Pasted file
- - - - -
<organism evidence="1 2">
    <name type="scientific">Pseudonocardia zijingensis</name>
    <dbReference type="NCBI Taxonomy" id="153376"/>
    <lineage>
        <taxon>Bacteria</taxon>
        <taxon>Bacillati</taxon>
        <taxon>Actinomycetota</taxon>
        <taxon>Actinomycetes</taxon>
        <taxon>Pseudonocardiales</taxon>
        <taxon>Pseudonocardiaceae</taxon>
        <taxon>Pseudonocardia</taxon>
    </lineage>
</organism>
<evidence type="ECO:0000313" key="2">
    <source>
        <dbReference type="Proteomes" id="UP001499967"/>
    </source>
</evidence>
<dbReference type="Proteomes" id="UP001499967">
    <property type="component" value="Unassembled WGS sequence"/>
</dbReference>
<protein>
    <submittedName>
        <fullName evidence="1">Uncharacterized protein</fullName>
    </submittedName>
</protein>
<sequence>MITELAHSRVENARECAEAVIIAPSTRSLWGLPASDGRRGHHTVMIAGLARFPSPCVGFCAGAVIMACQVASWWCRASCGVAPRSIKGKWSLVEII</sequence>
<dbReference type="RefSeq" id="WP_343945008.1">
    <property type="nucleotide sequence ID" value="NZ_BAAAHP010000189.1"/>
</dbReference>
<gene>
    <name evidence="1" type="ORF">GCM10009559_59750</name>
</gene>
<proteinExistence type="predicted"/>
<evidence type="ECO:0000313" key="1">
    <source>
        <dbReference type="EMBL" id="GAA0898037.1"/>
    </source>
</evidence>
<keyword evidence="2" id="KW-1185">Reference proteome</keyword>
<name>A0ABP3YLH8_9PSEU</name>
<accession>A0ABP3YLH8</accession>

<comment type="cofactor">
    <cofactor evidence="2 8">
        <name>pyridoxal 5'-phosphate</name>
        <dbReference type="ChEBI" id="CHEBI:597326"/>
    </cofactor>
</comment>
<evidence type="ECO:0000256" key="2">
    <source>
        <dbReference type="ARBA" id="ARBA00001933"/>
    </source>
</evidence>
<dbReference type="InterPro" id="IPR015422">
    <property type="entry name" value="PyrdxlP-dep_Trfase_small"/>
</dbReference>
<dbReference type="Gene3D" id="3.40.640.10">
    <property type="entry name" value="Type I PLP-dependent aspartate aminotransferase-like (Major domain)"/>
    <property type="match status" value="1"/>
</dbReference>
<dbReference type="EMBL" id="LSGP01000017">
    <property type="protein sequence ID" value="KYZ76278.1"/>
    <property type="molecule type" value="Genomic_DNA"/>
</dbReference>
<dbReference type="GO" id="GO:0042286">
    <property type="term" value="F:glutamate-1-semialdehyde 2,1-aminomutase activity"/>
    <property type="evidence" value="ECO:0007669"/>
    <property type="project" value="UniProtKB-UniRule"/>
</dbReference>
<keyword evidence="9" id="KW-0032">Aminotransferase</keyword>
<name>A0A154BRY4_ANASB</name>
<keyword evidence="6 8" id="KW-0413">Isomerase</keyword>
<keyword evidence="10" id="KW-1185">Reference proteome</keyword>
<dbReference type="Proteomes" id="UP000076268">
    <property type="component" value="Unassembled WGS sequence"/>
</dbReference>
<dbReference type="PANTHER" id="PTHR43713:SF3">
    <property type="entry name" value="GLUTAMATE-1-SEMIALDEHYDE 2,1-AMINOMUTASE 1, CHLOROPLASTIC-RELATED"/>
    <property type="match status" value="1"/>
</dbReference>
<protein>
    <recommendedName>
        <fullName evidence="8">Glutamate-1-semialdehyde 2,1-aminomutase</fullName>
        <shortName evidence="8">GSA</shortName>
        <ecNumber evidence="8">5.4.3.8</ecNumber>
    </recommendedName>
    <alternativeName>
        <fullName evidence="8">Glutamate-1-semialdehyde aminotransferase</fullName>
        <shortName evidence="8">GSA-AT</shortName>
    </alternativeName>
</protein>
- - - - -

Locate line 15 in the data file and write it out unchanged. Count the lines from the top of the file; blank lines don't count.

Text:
    <source>